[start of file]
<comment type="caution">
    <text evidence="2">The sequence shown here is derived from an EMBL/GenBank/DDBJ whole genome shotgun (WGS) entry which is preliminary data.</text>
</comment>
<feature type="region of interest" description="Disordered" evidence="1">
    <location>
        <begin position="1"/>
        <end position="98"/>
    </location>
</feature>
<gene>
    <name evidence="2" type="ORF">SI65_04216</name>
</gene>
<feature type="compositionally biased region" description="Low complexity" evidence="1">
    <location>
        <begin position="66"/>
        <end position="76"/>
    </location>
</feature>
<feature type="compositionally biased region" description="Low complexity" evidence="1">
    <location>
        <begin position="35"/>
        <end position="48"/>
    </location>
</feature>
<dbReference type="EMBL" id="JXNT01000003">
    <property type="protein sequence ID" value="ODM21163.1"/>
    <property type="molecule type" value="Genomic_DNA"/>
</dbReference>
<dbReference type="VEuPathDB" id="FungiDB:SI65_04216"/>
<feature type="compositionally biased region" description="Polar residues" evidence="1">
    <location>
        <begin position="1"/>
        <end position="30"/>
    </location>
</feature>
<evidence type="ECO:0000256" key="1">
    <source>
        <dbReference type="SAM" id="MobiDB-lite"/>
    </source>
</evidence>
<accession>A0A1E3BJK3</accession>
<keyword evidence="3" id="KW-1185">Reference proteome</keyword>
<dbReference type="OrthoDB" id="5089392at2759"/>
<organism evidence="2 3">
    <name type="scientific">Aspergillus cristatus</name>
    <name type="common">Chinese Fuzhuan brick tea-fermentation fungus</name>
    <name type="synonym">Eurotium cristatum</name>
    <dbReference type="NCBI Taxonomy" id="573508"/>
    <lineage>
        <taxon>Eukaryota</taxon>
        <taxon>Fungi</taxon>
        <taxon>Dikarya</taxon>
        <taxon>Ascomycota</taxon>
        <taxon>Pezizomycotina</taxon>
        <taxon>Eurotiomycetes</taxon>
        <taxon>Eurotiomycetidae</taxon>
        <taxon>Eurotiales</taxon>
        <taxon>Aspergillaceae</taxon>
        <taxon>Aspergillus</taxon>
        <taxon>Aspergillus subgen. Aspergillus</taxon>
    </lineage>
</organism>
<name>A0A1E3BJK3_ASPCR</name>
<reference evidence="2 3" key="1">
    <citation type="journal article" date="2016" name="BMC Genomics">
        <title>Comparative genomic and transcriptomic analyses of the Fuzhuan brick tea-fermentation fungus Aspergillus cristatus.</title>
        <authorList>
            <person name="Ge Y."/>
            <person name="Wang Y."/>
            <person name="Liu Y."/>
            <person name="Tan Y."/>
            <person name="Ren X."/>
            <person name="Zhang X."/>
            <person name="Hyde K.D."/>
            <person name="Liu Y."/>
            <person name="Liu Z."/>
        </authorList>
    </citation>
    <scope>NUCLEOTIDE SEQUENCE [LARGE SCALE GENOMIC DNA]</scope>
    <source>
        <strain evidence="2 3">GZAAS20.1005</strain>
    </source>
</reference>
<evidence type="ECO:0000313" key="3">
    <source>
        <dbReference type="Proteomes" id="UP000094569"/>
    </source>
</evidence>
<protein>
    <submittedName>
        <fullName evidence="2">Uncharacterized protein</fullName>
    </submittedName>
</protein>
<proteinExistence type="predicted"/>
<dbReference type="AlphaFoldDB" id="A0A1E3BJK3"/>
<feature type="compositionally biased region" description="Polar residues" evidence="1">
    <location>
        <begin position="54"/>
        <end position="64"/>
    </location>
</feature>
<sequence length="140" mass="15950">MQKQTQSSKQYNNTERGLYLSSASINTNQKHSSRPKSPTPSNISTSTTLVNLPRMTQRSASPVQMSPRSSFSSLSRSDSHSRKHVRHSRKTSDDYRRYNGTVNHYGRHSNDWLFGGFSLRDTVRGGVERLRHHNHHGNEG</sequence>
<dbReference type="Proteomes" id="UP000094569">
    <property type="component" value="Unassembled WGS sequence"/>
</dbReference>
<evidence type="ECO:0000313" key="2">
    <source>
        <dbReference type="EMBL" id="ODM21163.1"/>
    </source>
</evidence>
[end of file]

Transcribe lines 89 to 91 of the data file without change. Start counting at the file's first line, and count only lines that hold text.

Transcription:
<protein>
    <submittedName>
        <fullName evidence="2">Uncharacterized protein</fullName>